October 9, 1945

San Francisco (Hooray!)

Letter to Marie-Louise (conclusion…)

         From Wilmington, we were told that we would be going the rest of the way by train and that we would probably get out that afternoon or evening. We had arrived at Wilmington at 3:30 A.M. (EST). After getting bunks and unpacking a bit and taking showers, we all had breakfast. There wasn’t a one of us who did not drink at least a quart of nice fresh milk right off the bat. Boy that tasted good!

         Finally at about 4 P.M., we were told that there were train tickets for only two of our group of seven, and that the rest of us would not be able to leave until the following morning.  The two, Roy and Cy Johnson, took off to catch the 5:38 P.M. at Wilmington (8 miles from the field where we were bunked), and the rest of us figured on going into Philadelphia for the evening (only 45 minutes away).

         However, at 5 P.M. the sergeant ran in and said that he had tickets for all of us, but we had to rush, as they were also on the 5:38. We were given a ride, supposedly to the station in an Army Station Wagon, but on the way the darn thing stalled and the driver could not start it. We were five blocks from the station and 8 minutes till train time. We flagged a couple of civilian vehicles – the first wouldn’t take us to the station but the other two would and did.

          On the way Eddie Welles said to the driver, “We were looking for a taxi, aren’t there any around here?” The driver replied with, “Taxis, my gosh no! You don’t know how we have suffered back here!” This was said in all seriousness and poor Eddie was floored and in convulsions when he finally got out of the car and ran up the steps of the station.

            From Wilmington to Chicago we each had uppers, but from there on, we were 4 in a drawing room. Somewhat on the crowded side, but it was getting us home and that was the main thing.

            In Chicago we had a 4-hour lay-over and so we hunted up a hotel where we could get some good food. Imagine what we ate? Between three of us, we had 4 orders of the large blue-point oysters, and we each had broiled baby lobsters after that. What a meal!  ‘Twas really good.

            Arrived in Sacramento at 5:30 A.M., but couldn’t make connections to get to Camp Beale, which is near Marysville, until a few hours later, finally arriving at 11 A.M.

            I phoned Bobsy on the evening of the October 2 and said I was at Beal and did she know who it was that was calling her. She didn’t, guessed several names and even when I told her that I hoped I was her best boy-friend, she still didn’t tumble, so I had to say, “Well, at least I hope your brother is your best boy-friend.” Then she let out a yelp!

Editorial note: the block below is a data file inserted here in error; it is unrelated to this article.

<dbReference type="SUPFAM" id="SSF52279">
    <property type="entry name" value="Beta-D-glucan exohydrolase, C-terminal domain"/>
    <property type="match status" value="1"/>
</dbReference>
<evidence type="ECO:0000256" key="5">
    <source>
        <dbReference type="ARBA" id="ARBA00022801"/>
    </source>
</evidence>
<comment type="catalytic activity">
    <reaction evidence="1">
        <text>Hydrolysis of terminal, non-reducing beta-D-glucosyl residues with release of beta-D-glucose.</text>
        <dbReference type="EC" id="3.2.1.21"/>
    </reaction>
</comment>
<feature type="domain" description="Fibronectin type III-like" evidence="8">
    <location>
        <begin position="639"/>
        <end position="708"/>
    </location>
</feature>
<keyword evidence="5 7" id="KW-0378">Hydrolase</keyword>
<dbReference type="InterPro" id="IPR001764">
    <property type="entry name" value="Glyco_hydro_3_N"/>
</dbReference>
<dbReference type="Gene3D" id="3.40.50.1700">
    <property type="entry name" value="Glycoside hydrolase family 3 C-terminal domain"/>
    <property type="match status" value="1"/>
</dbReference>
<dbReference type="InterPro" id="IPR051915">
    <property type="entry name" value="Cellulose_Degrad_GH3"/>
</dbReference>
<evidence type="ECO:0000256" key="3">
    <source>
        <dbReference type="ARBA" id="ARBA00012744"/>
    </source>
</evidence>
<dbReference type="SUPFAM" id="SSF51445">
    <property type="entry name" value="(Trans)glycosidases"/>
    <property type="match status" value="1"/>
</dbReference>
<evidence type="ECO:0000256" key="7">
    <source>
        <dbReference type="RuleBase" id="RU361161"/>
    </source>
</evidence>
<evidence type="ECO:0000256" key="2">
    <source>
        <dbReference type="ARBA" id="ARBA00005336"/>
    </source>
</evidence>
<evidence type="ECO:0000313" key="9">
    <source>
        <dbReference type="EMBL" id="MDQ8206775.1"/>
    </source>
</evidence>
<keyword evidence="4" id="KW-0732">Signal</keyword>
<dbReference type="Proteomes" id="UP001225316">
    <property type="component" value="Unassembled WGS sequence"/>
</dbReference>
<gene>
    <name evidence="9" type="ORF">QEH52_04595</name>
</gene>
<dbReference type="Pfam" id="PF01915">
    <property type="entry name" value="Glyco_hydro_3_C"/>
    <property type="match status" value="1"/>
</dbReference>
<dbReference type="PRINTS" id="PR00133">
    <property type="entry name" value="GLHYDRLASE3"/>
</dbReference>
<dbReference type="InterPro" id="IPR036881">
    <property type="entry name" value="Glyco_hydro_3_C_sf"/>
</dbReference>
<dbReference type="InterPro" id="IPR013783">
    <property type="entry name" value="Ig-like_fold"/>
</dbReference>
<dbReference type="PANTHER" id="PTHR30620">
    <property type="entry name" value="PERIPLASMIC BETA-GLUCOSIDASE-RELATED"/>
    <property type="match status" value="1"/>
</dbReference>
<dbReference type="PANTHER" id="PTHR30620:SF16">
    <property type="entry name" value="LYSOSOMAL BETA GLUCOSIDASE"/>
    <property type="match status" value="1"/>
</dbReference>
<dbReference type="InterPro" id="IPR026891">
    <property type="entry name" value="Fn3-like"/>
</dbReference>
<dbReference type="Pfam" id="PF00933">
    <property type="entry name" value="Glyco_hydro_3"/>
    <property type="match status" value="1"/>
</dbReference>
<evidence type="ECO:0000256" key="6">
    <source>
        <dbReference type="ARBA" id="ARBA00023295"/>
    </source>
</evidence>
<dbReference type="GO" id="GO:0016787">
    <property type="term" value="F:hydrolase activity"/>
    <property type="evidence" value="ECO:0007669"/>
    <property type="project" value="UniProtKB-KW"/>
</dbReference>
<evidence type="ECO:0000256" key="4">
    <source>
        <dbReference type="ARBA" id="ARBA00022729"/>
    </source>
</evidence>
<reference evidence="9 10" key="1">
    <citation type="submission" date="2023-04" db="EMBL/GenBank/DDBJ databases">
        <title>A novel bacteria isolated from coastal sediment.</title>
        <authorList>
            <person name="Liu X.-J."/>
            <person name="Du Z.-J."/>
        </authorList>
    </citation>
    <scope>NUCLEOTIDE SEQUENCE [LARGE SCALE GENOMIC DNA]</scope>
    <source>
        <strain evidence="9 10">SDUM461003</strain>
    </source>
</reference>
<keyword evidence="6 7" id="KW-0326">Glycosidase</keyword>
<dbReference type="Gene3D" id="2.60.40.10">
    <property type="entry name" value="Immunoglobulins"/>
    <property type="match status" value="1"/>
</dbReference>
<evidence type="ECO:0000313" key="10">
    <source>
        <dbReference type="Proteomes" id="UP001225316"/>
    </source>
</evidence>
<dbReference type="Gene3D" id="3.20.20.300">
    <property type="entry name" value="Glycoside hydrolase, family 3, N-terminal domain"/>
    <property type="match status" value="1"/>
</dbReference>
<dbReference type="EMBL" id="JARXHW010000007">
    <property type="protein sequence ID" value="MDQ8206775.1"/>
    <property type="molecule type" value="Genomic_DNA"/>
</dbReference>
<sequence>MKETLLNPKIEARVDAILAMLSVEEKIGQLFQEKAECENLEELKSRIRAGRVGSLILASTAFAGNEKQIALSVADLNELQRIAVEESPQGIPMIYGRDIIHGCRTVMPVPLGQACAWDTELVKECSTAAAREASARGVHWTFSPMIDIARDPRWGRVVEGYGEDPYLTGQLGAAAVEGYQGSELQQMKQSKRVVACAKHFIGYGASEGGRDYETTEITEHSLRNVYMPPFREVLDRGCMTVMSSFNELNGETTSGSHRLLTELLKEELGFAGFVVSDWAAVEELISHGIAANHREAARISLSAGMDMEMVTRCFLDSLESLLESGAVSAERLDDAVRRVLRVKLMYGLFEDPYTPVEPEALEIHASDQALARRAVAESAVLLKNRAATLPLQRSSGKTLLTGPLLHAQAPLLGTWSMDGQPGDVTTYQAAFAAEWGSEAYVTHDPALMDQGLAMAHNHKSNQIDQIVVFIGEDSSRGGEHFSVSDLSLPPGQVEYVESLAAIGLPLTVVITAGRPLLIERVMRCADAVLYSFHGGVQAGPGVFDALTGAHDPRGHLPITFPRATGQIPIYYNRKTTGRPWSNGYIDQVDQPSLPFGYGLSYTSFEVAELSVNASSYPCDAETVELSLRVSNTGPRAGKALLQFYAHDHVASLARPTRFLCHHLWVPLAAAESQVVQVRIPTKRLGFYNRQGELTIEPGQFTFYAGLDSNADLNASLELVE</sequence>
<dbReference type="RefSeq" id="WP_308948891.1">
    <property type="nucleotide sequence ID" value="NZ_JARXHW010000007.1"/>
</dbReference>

Well, they have all told you what happened after that. How Marie and Bobsy came up and drove me down to surprise the folks. Dad turned white as a sheet and actually I thought he looked like the devil, but after about 2 hours he was pretty much his old self again. And in the last week he has been fine. Part of the reason he looked bad that first day was due to the fact that he was in bad need of a hair cut. And, of course, his schnozola wasn’t very good due to the fires in Marin County. [René is referring to the Mill Fire, which started on September 27 and eventually burned more than 15,000 acres in West Marin.]

            As yet, I don’t know just what I am going to do. Thinking of going to the County Hospital again, in Surgery, but may not…shall let you know when things are more definite. All of us who have returned are still up in the air as far as future plans are concerned, whether it is worth spending a couple more years in training, or whether it would be better to just spend a short time and then go into practice, me with Dad, or just what to do.

                               Lotsa love to all of you,

rene-transparent

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 Watch for my next letter
October 14, 1945

René tells his sister, Marie-Louise, that at their first breakfast on U.S. soil, “There wasn’t a one of us who did not drink at least a quart of nice fresh milk right off the bat. Boy that tasted good!”

He also tells Marie-Louise about a funny encounter Eddie Welles had with a taxi driver in Wilmington, Delaware, on the way to the train station.

René (before the war) with sisters Barbara (Bobsy) and Marie-Louise.